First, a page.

Gender identity, race/ethnicity and eating pathology
Gorrell, S., Le Grange, D., Blalock, D. V., Mehler, P. S., Johnson, C., Manwaring, J., Duffy, A., Huston, E., McClanahan, S., & Rienecke, R. D. (2021). Gender identity, race/ethnicity and eating pathology in a treatment-seeking community sample. Journal of Behavioral and Cognitive Therapy, 31, 77-89.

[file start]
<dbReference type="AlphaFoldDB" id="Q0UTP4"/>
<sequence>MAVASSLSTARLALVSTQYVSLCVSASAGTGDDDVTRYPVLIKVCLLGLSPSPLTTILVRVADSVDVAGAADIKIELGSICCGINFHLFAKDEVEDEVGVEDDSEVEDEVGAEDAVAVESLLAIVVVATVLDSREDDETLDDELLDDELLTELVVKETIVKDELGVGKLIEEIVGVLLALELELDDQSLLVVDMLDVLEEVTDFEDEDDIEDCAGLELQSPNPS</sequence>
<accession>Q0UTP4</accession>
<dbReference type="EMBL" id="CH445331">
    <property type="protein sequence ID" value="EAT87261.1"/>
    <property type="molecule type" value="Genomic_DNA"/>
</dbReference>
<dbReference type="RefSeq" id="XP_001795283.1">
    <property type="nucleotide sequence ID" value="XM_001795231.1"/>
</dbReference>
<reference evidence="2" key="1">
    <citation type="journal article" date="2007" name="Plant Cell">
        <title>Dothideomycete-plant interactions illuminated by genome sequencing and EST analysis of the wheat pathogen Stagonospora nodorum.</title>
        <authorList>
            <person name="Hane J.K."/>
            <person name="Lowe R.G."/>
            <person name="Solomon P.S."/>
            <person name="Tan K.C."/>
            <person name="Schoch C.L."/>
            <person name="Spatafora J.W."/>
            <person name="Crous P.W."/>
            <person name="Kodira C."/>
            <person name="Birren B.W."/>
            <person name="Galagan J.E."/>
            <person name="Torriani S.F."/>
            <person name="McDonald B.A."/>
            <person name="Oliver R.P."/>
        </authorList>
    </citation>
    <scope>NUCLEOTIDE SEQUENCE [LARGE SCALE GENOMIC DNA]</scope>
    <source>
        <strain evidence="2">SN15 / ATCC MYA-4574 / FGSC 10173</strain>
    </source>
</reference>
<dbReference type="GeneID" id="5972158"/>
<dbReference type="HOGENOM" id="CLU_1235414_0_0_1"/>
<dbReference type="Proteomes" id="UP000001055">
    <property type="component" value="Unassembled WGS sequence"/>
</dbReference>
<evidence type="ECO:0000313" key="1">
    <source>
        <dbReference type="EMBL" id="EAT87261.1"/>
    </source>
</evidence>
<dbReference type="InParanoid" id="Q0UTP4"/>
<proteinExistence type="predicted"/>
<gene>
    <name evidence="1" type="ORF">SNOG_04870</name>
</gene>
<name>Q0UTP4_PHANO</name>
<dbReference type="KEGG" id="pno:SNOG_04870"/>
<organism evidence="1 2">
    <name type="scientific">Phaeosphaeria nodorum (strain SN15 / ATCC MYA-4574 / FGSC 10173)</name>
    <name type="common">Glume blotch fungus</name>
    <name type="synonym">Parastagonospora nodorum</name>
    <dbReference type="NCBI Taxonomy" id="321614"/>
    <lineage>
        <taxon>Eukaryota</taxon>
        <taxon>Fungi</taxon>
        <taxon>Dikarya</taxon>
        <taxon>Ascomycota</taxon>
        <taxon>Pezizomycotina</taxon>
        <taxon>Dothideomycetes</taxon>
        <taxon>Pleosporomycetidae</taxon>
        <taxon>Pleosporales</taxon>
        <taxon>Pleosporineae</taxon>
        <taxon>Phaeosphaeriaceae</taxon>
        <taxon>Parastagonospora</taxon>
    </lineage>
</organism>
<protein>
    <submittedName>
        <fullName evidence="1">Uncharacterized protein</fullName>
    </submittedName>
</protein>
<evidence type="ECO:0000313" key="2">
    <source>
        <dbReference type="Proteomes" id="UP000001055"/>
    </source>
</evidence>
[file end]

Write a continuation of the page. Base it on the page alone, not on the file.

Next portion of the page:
Despite the wide-reaching impact of eating disorders (EDs), little is known about eating pathology among individuals across racial/ethnic and gender minority groups. This study investigated ED symptomology among 13,658 adolescents and adults seeking treatment at ERC centers across the United States. Results indicated that anorexia nervosa was the most common diagnosis in each gender category and for a majority of racial/ethnic groups; Black individuals had elevated rates of binge eating disorder, consistent with previous research. Compared to females, males were less likely to endorse all ED symptoms, and gender minority status was also associated with a decreased report of most ED symptoms, with some exceptions: Hispanic/Latinx and Bi/Multi-racial individuals reported some ED pathology at rates that were comparable to or higher than White individuals. This study affirms the wide-reaching impact of ED pathology, and supports robust screening for ED symptomology across various gender and racial/ethnic identifications.